7 Things All Teachers Need to do This Summer

  1. paddlemistsmallRelax, take some time to do nothing. Deflate. Recharge.
  2. Then get every doctor, dentist, mammogram, check-up, and random appointment done. I schedule mine all for the same week, and then keep fingers crossed none of my children require me to be the taxi for anything that week with specific time requirements that will be in conflict.
  3. Well, while you’re at it, do the same for your children and pets.
  4. Read as many books as you can, I bought a huge stack with high hopes for winter break.  They are now working as paperweights till I can dig in next week.
  5. Pick a professional development that inspires you. Shoot for late July. Giving yourself a few weeks to simmer with positivity before the onslaught of the new school year zaps you back into reality.
  6. Meet your teacher friends, outside of school, resist bitching and complaining about anything educational. Do however, laugh and giggle at all the ridiculous things you witnessed or are afraid of for the upcoming year. (Remember though, do not bitch or complain).
  7. Shop!  Buy new school shoes, yes everyone needs a new pair young and old…and then look for classroom items that will make you smile inside. Doesn’t have to be expensive, but we all love finding something new to make life easier. Heck, we are there at least a 1/3 of our lives….so we can invest in something for our classroom, for ourselves. This summer, I am buying a new chair. The school one is about 2 inches too low, old furry burgundy tweed, and has been used since at least 1959 as a seat/napkin and it is time. I don’t necessarily notice it, till testing season rolls around. Then the hours sitting at my desk make me all too aware my butt and arms both ache.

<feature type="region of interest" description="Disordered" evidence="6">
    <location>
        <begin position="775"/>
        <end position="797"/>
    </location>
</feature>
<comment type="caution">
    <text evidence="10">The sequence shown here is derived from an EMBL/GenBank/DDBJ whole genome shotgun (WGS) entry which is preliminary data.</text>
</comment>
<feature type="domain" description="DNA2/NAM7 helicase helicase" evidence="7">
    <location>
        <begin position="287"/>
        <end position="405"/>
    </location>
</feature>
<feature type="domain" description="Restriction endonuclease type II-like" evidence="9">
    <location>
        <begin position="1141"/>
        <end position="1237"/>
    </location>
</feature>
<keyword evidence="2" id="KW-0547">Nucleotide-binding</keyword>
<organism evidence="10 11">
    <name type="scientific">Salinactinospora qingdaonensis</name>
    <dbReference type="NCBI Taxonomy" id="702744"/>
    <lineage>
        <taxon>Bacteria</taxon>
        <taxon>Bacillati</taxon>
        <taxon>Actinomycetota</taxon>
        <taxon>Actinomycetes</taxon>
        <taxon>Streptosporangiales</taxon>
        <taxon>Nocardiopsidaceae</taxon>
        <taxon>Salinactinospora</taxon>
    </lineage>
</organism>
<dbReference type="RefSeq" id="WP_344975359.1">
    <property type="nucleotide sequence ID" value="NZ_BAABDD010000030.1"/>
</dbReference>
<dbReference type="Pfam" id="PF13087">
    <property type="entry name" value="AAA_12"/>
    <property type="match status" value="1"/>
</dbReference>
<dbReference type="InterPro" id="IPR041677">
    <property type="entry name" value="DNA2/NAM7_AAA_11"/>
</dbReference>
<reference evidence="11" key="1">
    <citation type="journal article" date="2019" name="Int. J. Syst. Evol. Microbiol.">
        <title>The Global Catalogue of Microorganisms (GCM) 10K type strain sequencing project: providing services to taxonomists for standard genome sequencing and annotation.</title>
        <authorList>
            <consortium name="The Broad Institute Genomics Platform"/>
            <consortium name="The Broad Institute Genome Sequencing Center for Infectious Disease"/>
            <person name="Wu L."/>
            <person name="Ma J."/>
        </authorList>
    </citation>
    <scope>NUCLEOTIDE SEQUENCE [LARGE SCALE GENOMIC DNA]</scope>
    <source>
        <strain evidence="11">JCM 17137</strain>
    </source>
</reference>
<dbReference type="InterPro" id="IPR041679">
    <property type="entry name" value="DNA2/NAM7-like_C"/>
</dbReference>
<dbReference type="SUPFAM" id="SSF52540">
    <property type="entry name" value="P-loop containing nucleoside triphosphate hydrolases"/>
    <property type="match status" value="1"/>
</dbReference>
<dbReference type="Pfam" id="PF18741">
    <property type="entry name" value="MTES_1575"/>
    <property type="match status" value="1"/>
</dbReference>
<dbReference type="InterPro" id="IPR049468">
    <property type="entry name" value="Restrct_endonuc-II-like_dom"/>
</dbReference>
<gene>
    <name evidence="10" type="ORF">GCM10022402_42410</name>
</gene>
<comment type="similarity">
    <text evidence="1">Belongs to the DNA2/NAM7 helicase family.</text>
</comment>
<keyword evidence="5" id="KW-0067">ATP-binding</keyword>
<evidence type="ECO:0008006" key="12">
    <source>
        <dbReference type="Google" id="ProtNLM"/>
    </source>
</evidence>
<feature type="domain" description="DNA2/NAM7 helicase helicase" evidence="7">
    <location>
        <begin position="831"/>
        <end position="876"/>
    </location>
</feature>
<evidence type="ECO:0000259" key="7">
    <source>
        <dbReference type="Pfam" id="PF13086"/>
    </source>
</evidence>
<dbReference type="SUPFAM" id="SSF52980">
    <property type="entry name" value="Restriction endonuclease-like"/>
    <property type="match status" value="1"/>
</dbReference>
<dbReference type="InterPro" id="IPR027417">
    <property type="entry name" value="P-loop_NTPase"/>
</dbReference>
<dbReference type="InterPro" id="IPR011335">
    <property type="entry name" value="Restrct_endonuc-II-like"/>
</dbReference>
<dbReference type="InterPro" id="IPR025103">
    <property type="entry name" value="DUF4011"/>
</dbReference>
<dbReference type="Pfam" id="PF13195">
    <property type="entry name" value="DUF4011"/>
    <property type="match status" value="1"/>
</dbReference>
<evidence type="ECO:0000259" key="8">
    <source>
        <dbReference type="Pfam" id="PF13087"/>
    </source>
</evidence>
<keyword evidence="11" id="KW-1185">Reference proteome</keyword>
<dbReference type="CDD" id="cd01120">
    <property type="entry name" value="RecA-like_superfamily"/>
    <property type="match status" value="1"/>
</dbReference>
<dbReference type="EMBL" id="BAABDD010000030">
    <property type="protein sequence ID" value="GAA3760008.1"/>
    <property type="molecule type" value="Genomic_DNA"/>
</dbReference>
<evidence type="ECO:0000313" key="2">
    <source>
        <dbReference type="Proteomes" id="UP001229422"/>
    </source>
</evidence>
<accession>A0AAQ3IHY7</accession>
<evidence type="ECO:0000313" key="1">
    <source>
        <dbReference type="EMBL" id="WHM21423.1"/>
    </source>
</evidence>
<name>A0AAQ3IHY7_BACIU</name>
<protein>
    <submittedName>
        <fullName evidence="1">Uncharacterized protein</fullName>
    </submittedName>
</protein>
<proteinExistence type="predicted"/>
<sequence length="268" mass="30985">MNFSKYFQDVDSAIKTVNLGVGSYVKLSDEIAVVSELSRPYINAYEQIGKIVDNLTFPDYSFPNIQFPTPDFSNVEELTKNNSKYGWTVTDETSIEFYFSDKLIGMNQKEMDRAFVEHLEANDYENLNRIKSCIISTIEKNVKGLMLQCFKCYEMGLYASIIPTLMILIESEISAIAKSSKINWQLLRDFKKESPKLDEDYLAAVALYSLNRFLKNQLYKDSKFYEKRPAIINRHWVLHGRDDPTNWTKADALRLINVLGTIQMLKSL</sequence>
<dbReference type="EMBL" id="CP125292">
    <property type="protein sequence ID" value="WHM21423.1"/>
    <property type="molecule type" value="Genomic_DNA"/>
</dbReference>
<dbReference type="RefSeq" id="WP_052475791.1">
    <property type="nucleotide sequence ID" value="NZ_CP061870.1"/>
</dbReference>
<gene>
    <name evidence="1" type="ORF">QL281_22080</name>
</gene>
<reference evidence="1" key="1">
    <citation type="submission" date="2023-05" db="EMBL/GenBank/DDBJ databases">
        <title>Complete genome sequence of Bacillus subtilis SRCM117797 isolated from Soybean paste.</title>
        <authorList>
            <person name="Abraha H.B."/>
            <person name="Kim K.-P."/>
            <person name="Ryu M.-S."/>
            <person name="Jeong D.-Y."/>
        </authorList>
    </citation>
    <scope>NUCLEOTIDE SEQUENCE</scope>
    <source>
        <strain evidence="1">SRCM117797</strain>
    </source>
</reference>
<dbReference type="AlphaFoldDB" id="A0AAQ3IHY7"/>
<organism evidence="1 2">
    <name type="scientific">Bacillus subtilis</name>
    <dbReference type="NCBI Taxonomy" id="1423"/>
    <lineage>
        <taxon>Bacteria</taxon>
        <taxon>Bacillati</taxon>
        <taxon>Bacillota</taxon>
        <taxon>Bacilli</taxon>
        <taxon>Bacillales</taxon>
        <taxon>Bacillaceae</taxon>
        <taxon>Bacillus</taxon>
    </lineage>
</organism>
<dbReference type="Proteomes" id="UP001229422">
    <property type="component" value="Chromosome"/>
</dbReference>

How Many Teachers Feel this Way?

SOLs, Virginia Standards of LearningI do not think I could have said this better.  This teacher captures the frustration, the let down, the lack of optimism within the system accurately in his article The Tough Decision to Leave the Classroom.

It is June, we just finished our SOLs.  I am relieved.  I tend to have a healthy outlook on the scores, if I get them, I will look at them.  However, that is about it.  I won’t cheer, and I definitely will not cry.  I have a week left, I will be filling out spreadsheets of student scores on NWEA tests, ARDT screenings, and critical thinking “Tasks” monitoring each students growth.  And not because anyone wants to see students grow and learn….but simply so bureaucrats can judge and evaluate my classroom instruction.  How that makes sense…I do not know????


Test Scores ≠ Great Teaching

Love this quote from a Diane Ravitch’s Blog from May 2012

“I fear that they are pushing data-worship and data-mania of a sort that will cause teaching to the test, narrowing of the curriculum, and other negative behaviors (like cheating). I don’t think any of this will lead to the improvement of education. It might promote higher test scores, but it will undermine genuine education. By genuine education, I refer to a love of learning, a readiness to immerse oneself in study of a subject, an engagement with ideas, a willingness to ask questions and to take risks. I don’t know how to assess the qualities I respect, but I feel certain that there is no standardized, data-driven instruction that will produce what I respect.”

Diane Ravitch, Education Historian